Pop culture obsessives writing for the pop culture obsessed.
Pop culture obsessives writing for the pop culture obsessed.

Charlie Sheen's live show somehow not the magical night audiences were expecting

Illustration for article titled Charlie Sheen's live show somehow not the magical night audiences were expecting

As you no doubt heard over the weekend, Charlie Sheen’s Violent Torpedo of Truth Tour saw the F-18 deploying his ordnance in a less boast-worthy way, reportedly bombing in Detroit to a flurry of catcalls, boos, and walkouts, then ending 20 minutes early without so much as a benediction. But then, audiences weren’t ready for Stravinsky’s The Rite Of Spring either, and its opening night caused actual riots among refined Parisians. Perhaps Sheen’s own complicated dance steps could hardly be expected to go over so well in the rowdy Motor City, where citizens were riled by a disjointed show full of incomprehensible rambling, self-indulgent video clips, and a Q&A session where Sheen refused to answer anything directly, which was definitely not what they paid to see, even though it sort of was. Yes, somehow Sheen’s open contempt for the opinions of “losers” and his supreme confidence in his own abilities to just wing it failed to coalesce into a crowd-pleasing show—not that it mattered, as Sheen reminded one heckler, “I already got your money, dude!” Sheen, after all, is the self-proclaimed “most honest man in America.”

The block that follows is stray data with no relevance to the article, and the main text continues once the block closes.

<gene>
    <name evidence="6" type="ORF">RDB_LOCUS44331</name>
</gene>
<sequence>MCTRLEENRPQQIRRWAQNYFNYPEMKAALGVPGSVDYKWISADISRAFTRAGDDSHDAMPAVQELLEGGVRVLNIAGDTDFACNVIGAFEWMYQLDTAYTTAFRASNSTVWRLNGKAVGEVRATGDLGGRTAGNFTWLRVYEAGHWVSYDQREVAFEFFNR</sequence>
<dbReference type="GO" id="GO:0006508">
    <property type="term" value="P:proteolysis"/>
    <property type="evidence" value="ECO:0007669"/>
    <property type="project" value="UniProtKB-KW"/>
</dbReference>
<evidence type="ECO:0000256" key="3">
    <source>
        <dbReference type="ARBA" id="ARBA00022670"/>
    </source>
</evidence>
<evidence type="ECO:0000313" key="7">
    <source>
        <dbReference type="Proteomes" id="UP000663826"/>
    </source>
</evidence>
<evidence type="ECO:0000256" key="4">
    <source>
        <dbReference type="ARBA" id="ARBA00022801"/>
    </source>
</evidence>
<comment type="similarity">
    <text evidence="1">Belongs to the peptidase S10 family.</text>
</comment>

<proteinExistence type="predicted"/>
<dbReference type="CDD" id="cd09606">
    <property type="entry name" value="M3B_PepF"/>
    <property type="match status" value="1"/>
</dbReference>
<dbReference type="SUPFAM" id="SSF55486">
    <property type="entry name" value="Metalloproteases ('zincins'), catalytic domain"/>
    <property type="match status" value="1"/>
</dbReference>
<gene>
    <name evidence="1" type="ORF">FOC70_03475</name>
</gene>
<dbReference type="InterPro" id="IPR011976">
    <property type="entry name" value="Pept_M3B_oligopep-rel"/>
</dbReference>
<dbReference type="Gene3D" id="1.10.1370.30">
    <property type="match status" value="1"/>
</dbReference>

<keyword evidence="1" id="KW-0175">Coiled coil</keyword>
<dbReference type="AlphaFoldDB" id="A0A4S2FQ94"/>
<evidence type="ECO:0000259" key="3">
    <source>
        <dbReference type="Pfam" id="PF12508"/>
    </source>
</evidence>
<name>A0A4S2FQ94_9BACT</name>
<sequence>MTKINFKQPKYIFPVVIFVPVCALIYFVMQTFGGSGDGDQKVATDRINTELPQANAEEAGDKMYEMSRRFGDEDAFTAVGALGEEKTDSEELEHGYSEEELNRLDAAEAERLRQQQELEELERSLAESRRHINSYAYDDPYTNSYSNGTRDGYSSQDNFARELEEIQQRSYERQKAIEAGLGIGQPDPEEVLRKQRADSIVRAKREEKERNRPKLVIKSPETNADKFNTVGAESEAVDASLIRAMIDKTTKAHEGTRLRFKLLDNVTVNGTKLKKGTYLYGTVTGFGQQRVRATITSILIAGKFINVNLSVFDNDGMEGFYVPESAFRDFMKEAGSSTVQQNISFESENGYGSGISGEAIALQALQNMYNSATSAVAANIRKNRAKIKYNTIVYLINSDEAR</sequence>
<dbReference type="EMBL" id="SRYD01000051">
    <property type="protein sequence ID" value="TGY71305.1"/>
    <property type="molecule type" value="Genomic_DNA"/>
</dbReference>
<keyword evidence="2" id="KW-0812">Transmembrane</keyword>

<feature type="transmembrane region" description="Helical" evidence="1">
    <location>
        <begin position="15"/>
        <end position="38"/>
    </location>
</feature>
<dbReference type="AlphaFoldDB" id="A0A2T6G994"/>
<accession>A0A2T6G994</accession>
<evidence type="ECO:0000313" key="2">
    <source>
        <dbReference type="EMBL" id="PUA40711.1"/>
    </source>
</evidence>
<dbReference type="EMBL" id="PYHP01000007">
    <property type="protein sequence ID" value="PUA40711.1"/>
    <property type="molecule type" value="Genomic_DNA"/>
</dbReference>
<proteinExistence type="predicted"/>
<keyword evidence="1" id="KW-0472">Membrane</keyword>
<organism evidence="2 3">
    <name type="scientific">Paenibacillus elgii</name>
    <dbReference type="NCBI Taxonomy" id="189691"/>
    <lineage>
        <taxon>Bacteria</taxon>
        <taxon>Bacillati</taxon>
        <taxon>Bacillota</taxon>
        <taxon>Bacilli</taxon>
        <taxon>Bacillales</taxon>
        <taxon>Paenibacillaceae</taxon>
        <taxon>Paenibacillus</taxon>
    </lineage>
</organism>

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Still, perhaps remembering his own “fastball” philosophy, “Plan Better,” Sheen reportedly stayed up all night—using only the power of his mind!—during the drive from Detroit to Chicago to work on retooling the show, ditching the clips and the open-ended crack stories, and concentrating on a far more humble interview format where Sheen could do what Sheen does best—namely, play off a series of softball questions and waffle on his former opinions by saying he wanted his Two And A Half Men job back. Violent truth torpedo off the starboard side! The result: A show that, in the words of the Chicago Tribune’s Steve Johnson, seemed to “satisfy, if not amaze, concertgoers,” who were apparently content simply to hear variations on the same interview that Sheen has been giving for the past couple of months, only live and in person. Only 18 more shows to go, and judging by this exponential rate of softening on his “Defeat Is Not An Option” motto, expect the last night of the tour to find Sheen simply uttering the word "winning" a few dozen times, then doing a staged reading of Men At Work.

Here’s some video of Sheen’s opening night in Detroit.